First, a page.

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Pool intruders cause Tampa officials concerns

Members of the Academy Prep step team pass the fountains at the remodeled Cuscaden Park pool, after performing at its reopening in 2005. The pool, at 2800 15th St., was first opened in 1937 but closed in 1998 in a state of disrepair and obsolescence.

DANIEL WALLACE | Times (2005)

Members of the Academy Prep step team pass the fountains at the remodeled Cuscaden Park pool, after performing at its reopening in 2005. The pool, at 2800 15th St., was first opened in 1937 but closed in 1998 in a state of disrepair and obsolescence.

TAMPA — City officials hope this party's over.

Trespassers, they say, have been swimming in two closed city pools recently, leaving behind cigarette butts and empty alcohol bottles and even feces.

Officials suspect the intruders are kids — or adults acting like kids.

But the consequences are more than just fun and games. Officials fear, someone could drown.

According to a city investigation, culprits bent plastic bars of the fence around the Spicola Family Pool, at 2615 Corrine St., and on numerous occasions have climbed up a wall and over a fence at Cuscaden Park pool, 2900 N 15th St,

Both pools are closed for the season but have not been emptied, due to design issues that require them to remain full year-round.

"Unfortunately it does happen," Tampa's parks and recreation spokeswoman Linda Carlo said of the break-ins. In the past, pool maintenance workers have found evidence of trespassers in city pools after hours in the summer and in seasonal pools before they're emptied.

But this time pool workers report "horrific" scenes, including feces smeared on slides and decks. "They really are destroying things," Carlo said. Damages at Spicola totalled $1,800. Costs at Cuscaden weren't available earlier this week.

Parks and recreation initiated the investigation with the city's risk management and safety division and Tampa police.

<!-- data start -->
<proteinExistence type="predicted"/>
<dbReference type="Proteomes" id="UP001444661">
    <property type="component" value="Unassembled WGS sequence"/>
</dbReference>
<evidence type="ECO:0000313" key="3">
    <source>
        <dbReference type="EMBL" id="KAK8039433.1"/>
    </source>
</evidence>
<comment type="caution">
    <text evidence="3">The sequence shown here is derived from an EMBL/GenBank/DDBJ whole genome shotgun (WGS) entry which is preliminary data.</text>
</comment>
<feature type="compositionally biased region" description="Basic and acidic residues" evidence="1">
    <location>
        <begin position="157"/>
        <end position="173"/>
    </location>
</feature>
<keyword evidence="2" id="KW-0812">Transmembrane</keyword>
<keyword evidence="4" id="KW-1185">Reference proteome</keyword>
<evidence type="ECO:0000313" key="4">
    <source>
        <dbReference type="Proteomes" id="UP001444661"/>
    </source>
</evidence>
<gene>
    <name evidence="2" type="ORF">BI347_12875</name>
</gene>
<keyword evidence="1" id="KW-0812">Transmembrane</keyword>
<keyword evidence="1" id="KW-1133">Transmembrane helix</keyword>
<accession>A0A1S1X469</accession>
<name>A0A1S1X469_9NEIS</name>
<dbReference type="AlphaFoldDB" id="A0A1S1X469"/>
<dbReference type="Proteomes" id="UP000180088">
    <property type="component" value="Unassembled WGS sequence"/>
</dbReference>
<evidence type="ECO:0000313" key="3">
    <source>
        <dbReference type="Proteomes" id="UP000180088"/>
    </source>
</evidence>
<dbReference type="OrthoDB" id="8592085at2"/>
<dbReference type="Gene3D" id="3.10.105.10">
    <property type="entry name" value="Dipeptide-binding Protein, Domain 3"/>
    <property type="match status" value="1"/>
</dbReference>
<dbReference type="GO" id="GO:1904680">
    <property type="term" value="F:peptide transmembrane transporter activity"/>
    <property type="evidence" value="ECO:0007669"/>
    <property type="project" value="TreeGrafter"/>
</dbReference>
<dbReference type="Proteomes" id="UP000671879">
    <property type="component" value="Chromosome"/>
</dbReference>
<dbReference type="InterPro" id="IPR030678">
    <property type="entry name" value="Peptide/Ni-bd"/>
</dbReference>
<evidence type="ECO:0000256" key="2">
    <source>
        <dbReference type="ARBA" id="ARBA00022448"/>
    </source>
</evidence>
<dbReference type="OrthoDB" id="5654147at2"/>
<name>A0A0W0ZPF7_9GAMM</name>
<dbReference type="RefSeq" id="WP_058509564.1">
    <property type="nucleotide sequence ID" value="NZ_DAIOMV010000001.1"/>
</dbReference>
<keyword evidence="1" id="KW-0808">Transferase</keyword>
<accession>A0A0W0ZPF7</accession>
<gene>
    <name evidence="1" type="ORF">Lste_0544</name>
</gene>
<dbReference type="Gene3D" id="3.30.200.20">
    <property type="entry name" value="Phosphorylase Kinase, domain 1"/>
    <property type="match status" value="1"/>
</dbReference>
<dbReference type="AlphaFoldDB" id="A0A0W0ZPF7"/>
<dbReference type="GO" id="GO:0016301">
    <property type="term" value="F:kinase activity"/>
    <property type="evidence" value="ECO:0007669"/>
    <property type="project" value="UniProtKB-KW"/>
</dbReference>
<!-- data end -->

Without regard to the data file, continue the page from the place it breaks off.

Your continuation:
Five city pools are open year-round and nine more are open during summer. Year-round pools are covered each night at closing, which prevents intruders. Covering the seasonal pools would be expensive, Carlo said — the covers average $40,000 each.

The seasonal pools close at staggered times to accommodate school swim teams at the start of the school year. Three of them — Spicola, Cuscaden and Dr. Martin Luther King Jr. pools — are kept full of water year-round because their lining is made of a marcite plaster finish that must stay wet, officials said .

Fred George, the city's safety inspector, suggests installing wrought iron fencing with a 2-to-3-feet curve at the top to keep vandals from bending the bars or climbing over.

Carlo's department has asked police to increase patrols around the pools. She suspects no fence can deter determined trespassers.

Trespassing at Cuscaden has been a continual problem, Carlo said.

Kim Headland, president of VM Ybor Neighborhood Association said that during their last monthly cleanup, neighbors noticed graffiti near the pool. It was cleaned this week.

Headland said she wouldn't be surprised to find the gate-crashers are the same group of violators.

"I'm surprised that they're able to get over the fence, up the wall and over the rail," she said.

She says the Cuscaden pool, built in the '30s, is the jewel of the neighborhood and should be protected.

Wrought-iron fencing would be great, she said, if it replaces the current chain link surrounding the pool.

Yet too many fences don't make the best of neighbors.

"It's sad that it's come to that," Headland said.

Elisabeth Parker can be reached at (813)226-3431 or eparker@sptimes.com.

Pool intruders cause Tampa officials concerns 10/22/09 [Last modified: Thursday, October 22, 2009 4:30am]
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